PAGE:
Bob Carr Still Getting It Wrong On Club Pokie Tax

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14th October 2009, 07:36am - Views: 728





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14 October 2009


BOB CARR STILL GETTING IT WRONG ON CLUB POKIE TAX


False claims by former Premier Bob Carr on club poker machine tax rates are a painful reminder

for the industry of the record number of clubs that closed during his time as NSW leader.


Bob Carr, who introduced almost 30,000 poker machines into the NSW hotel industry, was the

chief spruiker of then Treasurer

Michael Egan’s $1.4 billion club pokie tax increases in May 2003

and which commenced in September 2004.


Some important facts have been omitted in his attack on the NSW club industry published today in

the Sydney Morning Herald. Had reporter Matthew Moore contacted ClubsNSW for comment, he

would have been told the following:



The author of the book Casino Clubs NSW Betty Con Walker is indeed a former treasury

official. She is also considered the leading consultant

for hotels applying for more poker

machines

and has been a long time defender of the NSW hotel industry. This fact was

revealed by Mr Moore’s own newspaper as far back as 2003.


Since Bob Carr increased poker machine tax rates in 2004, employment in the club industry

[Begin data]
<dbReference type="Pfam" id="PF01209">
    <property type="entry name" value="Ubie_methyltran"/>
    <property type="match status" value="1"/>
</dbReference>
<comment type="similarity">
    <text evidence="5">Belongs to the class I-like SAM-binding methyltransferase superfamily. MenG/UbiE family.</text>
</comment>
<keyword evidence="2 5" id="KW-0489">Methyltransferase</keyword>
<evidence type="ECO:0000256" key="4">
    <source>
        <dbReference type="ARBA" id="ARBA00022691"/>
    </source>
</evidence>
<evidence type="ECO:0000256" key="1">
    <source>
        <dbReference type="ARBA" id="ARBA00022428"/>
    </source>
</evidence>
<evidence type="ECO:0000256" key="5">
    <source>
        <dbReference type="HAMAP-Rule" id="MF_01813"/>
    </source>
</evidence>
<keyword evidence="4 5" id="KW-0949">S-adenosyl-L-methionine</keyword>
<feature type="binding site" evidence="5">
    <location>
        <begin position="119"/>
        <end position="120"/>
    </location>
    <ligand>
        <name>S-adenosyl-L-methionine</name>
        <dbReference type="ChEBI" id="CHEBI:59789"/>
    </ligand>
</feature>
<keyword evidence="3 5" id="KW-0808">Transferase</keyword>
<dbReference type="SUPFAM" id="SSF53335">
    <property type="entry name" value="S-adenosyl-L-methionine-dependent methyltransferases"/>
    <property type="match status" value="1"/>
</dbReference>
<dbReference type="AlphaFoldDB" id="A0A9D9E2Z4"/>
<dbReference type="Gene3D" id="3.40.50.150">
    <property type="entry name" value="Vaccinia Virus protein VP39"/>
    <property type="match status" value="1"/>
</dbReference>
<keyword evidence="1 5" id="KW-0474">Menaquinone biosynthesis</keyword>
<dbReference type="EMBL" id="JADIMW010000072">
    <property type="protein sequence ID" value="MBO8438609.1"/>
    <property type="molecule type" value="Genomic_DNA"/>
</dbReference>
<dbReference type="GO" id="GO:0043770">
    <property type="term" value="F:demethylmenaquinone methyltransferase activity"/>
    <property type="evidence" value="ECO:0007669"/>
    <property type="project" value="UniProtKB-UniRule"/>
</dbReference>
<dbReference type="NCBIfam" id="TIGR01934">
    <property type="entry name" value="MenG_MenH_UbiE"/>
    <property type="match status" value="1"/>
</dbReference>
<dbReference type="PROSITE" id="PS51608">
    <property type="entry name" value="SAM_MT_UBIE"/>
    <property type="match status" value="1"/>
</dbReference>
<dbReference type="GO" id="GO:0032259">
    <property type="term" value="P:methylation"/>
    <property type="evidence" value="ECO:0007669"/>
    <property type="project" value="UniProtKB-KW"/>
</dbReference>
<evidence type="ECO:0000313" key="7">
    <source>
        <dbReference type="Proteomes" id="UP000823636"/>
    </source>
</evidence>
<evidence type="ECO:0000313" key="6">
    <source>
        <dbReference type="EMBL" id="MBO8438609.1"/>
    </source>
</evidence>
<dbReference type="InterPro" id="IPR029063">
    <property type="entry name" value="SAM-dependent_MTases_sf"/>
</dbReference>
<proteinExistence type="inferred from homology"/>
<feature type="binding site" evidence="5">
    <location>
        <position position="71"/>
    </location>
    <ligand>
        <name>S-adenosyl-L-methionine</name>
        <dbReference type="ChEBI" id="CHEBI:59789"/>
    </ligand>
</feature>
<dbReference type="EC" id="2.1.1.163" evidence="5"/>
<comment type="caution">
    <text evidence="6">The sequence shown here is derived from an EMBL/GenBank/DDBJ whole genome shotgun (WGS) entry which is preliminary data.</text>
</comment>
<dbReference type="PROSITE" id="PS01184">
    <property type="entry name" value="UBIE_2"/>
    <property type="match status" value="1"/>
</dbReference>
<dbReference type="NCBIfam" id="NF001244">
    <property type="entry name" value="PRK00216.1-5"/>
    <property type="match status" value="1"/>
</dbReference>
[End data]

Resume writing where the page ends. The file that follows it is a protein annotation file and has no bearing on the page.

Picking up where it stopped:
has fallen by more than 9,000 direct jobs. This massive decline in jobs was acknowledged

by the SMH earlier this year.


Clubs have in the past 5 years alone paid

$3.02

billion

in poker machine tax to the NSW

Government. Of this amount,

$712m is solely due to increased poker machine tax rates.

This figure continues to grow with each passing year.


Under the revised club poker machine tax rates agreed to by Morris Iemma when Premier,

large clubs still pay a tax rate 52% higher than the original rate.


Bob Carr is no expert on the Club Industry. During his time as leader of the Government,

134 clubs closed, and another 79 were forced to amalgamate to remain open in some

capacity. This is a ‘record’ surely no Premier will ever beat.


The NSW Independent

Pricing

and Regulatory Tribunal (IPART) last year measured

the

social contribution of clubs at $811 million each year. This is the social worth of clubs to the

community, and considers club services and facilities such as affordable meals, free

transport, the provision of sporting facilities, etc.

It doesn’t include the financial support

clubs make of the community.


CEO of ClubsNSW David Costello said Mr Carr’s suggestion that the community didn’t support

club’s campaign for a fair rate of tax is an attempted rewrite of NSW political history.


“We had two rallies on Macquarie Street, with each attended by more than 15,000 people. The

second featured a petition containing the signatures of more than 150,000 people. The people

were furious with Bob Carr and Michael Egan and to this day people still sigh with relief that both

men resigned from politics.


“Bob Carr was the worst thing that ever happened to the club industry, the 9,000 people who used

to work in clubs and to the charities and sporting groups supported by clubs. It’s not a legacy I

would have thought he wanted to revisit”, David Costello said.


Media: Jeremy Bath 0419 267 789






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